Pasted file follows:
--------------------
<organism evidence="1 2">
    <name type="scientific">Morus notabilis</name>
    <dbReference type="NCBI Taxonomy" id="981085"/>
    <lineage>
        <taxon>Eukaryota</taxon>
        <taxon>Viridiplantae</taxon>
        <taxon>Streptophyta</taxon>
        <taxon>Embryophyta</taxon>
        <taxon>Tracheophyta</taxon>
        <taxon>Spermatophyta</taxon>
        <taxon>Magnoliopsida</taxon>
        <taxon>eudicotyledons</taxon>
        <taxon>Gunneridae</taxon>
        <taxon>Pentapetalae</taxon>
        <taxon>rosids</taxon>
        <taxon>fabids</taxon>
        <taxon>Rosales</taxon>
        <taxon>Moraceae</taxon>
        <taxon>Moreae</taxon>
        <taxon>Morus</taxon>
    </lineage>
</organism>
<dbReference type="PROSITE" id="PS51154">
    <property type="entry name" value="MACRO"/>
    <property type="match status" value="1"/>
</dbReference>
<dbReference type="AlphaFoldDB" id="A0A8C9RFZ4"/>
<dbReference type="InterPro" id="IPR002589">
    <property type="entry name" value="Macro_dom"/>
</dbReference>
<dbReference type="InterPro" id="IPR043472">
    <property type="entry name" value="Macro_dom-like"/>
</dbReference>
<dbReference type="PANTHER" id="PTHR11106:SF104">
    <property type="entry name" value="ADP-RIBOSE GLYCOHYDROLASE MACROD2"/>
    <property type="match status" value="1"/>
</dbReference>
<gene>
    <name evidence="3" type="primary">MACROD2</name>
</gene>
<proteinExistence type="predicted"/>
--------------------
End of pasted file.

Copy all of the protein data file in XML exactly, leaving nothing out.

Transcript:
<organism evidence="1 2">
    <name type="scientific">Morus notabilis</name>
    <dbReference type="NCBI Taxonomy" id="981085"/>
    <lineage>
        <taxon>Eukaryota</taxon>
        <taxon>Viridiplantae</taxon>
        <taxon>Streptophyta</taxon>
        <taxon>Embryophyta</taxon>
        <taxon>Tracheophyta</taxon>
        <taxon>Spermatophyta</taxon>
        <taxon>Magnoliopsida</taxon>
        <taxon>eudicotyledons</taxon>
        <taxon>Gunneridae</taxon>
        <taxon>Pentapetalae</taxon>
        <taxon>rosids</taxon>
        <taxon>fabids</taxon>
        <taxon>Rosales</taxon>
        <taxon>Moraceae</taxon>
        <taxon>Moreae</taxon>
        <taxon>Morus</taxon>
    </lineage>
</organism>
<dbReference type="PROSITE" id="PS51154">
    <property type="entry name" value="MACRO"/>
    <property type="match status" value="1"/>
</dbReference>
<dbReference type="AlphaFoldDB" id="A0A8C9RFZ4"/>
<dbReference type="InterPro" id="IPR002589">
    <property type="entry name" value="Macro_dom"/>
</dbReference>
<dbReference type="InterPro" id="IPR043472">
    <property type="entry name" value="Macro_dom-like"/>
</dbReference>
<dbReference type="PANTHER" id="PTHR11106:SF104">
    <property type="entry name" value="ADP-RIBOSE GLYCOHYDROLASE MACROD2"/>
    <property type="match status" value="1"/>
</dbReference>
<gene>
    <name evidence="3" type="primary">MACROD2</name>
</gene>
<proteinExistence type="predicted"/>